"People who don't like a particular abstract painting probably have never saw the an original in a gallery. They probably just saw a repruction in a book and they're judging the piece based on that."

True. But why is the original better? For some mystical reason? No. The original is better for several stateable reasons. For instance, you can actually see the brush strokes in 3D on the original and the colors will be more vibrant (you can create many more colors with paint than you can with standard printing techniques).

But the main reason the original is better is because it is bigger. Much much bigger. (Of course, I am generalizing -- some paintings are small.) And scale is a trick artists use to make their works fly like a bullet directly to our senses.

We are naturally affected by vastness: think of the ocean, the grand canyon, outer space, etc. And these things never show up well in snapshots, because snapshots can't capture the scale well.

This is why it's an extraordinary experience to stand in front of a vast Pollack canvas. In a book, it looks sort of like a scribble on a small piece of paper. In a gallery, it looks like a whole chaotic universe that you could easily fall into.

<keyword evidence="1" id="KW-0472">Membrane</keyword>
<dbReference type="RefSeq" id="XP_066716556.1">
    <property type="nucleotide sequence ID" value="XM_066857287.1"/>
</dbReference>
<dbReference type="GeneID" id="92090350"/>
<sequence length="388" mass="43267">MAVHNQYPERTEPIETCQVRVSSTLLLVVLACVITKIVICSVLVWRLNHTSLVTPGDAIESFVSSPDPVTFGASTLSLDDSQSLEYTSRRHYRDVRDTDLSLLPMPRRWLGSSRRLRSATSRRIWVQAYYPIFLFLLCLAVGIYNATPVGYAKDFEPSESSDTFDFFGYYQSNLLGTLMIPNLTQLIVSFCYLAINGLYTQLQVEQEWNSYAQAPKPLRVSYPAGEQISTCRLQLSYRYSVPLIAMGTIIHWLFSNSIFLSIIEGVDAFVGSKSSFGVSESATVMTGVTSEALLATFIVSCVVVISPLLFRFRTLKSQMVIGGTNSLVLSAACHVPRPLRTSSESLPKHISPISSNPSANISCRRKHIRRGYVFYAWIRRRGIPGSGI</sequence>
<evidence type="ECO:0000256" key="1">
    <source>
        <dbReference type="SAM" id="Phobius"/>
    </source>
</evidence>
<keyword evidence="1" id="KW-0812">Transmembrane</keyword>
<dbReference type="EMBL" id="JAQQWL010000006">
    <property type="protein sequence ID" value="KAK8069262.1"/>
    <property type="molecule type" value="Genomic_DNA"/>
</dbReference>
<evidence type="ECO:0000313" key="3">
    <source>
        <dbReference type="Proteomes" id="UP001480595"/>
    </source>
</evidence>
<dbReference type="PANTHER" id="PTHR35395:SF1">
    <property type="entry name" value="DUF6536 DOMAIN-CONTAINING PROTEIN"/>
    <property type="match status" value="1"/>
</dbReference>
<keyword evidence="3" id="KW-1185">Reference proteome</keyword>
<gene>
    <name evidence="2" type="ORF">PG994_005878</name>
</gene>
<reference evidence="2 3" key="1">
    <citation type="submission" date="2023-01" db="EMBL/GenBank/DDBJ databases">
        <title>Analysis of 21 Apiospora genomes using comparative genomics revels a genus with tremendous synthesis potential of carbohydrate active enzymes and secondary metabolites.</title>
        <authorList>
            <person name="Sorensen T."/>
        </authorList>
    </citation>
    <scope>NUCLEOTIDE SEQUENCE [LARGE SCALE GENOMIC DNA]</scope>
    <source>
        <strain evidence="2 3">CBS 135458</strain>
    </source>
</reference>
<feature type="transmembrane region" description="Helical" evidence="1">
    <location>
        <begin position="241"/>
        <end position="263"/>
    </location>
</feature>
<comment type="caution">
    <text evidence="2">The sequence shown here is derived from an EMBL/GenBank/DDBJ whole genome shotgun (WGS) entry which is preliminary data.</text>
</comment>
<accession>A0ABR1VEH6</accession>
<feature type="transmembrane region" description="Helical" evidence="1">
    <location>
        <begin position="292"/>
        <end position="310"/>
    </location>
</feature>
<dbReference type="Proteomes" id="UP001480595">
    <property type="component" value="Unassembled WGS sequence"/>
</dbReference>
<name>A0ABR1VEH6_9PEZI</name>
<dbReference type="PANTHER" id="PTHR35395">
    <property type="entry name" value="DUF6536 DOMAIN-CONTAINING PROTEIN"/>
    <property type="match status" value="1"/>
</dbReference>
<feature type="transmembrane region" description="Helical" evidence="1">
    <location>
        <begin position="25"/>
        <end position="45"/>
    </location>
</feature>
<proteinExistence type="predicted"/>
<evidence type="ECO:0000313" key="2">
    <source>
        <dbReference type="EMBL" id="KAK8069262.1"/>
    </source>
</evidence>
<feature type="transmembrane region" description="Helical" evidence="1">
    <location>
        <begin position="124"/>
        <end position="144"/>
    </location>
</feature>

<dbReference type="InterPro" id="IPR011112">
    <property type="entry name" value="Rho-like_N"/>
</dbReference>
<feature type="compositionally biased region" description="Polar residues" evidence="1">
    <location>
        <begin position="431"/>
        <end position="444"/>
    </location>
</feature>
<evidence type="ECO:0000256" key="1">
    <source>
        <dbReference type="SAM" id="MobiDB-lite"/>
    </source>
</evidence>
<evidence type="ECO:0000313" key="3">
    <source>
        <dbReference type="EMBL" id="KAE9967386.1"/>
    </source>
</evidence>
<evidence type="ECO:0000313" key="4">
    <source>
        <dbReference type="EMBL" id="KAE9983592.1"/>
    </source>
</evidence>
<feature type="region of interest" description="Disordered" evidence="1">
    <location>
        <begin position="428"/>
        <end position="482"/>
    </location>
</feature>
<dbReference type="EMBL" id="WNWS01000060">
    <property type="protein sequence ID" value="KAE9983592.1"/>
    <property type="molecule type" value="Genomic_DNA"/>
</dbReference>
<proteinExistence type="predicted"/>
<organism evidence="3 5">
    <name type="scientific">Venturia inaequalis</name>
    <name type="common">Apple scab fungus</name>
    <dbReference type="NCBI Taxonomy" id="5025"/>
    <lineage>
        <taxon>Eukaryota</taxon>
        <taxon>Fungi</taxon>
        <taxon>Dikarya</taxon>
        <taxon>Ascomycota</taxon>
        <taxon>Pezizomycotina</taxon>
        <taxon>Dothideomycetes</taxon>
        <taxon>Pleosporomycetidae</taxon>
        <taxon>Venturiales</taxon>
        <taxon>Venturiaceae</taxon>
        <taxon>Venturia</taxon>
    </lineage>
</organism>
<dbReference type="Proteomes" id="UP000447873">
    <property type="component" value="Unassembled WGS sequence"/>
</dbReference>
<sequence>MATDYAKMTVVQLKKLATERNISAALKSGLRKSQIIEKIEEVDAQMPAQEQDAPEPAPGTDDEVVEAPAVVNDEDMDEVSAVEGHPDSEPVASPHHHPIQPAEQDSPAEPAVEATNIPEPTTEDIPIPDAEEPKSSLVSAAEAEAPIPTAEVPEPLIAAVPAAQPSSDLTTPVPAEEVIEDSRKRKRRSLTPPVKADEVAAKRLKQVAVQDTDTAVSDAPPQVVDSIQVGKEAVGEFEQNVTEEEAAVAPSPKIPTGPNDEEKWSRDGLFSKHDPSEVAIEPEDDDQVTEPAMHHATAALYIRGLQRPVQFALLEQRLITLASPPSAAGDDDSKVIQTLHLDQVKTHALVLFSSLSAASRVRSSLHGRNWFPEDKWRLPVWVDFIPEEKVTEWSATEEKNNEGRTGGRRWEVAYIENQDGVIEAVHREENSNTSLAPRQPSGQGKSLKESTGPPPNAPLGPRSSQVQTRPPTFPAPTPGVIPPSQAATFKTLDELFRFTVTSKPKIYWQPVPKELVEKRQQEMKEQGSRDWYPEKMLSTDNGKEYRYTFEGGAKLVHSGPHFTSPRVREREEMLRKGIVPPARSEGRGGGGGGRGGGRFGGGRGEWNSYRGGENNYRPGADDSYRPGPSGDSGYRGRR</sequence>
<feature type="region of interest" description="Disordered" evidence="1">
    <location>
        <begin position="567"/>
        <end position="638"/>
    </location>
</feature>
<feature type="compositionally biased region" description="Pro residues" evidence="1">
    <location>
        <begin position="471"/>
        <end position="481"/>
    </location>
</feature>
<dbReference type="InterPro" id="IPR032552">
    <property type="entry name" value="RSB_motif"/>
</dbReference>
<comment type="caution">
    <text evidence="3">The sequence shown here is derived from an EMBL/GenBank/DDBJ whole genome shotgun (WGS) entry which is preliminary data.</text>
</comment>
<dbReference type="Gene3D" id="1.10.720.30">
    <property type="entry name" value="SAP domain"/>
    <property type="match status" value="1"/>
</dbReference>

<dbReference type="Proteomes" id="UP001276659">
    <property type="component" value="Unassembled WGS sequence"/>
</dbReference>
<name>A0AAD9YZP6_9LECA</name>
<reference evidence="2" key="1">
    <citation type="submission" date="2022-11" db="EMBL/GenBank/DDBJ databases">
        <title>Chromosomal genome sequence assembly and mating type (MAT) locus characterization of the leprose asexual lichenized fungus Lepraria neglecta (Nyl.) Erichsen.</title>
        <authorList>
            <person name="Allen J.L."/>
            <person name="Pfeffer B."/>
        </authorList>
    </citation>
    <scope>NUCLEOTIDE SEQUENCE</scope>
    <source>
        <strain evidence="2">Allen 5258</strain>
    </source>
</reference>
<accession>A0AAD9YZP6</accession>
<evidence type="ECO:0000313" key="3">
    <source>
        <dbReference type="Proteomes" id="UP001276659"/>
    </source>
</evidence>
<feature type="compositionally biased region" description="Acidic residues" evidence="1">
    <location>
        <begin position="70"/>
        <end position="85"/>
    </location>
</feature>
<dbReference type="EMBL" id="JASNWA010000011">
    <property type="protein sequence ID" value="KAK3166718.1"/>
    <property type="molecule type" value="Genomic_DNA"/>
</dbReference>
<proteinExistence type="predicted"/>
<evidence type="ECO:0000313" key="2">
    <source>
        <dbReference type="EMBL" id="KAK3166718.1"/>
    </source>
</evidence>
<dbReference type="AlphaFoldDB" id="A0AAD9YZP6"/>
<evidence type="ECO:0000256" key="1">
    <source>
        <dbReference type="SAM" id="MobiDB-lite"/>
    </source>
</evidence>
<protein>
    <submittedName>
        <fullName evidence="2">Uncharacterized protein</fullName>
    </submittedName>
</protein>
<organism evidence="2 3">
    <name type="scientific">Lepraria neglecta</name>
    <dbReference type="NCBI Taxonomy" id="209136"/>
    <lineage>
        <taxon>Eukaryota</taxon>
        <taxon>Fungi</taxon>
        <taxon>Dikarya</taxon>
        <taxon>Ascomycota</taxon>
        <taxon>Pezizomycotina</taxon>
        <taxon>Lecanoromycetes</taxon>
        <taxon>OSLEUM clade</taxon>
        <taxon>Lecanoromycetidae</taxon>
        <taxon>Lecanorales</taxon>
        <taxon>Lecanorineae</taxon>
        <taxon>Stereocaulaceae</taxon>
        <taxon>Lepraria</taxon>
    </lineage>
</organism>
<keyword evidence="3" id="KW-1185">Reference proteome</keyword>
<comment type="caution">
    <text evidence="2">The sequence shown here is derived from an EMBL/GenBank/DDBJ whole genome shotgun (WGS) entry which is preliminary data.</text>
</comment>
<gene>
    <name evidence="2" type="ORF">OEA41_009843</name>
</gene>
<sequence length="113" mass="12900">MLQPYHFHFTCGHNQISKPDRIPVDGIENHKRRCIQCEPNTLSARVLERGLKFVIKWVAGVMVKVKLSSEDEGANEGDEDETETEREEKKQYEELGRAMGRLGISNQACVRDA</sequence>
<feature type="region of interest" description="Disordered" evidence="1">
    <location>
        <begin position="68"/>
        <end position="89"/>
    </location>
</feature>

"No, the original is better because it's the original—the actual art, as opposed to a sort-of-similar rendering of the art."

If I invent a new kind of sandwich and you make a copy of it with the same ingredients, does mine taste better than yours because I made it first?

The original isn't better because it's the original. It's better because it has certain qualities that the copies lack (or lacks certain bad qualities that the copies have). I have suggested that one of those qualities is (or tends to be) scale.

What if you could make an EXACT copy of the original -- with all of the qualities of the original (scale, color, 3D)? Would it be as-good-as the original? I say DEFINITELY. If it's an exact copy of the original then the only way in which it's different from the original is the fact that it's not the original. In which case, if you still think that the original is better, then you have a sentimental attachment to the original.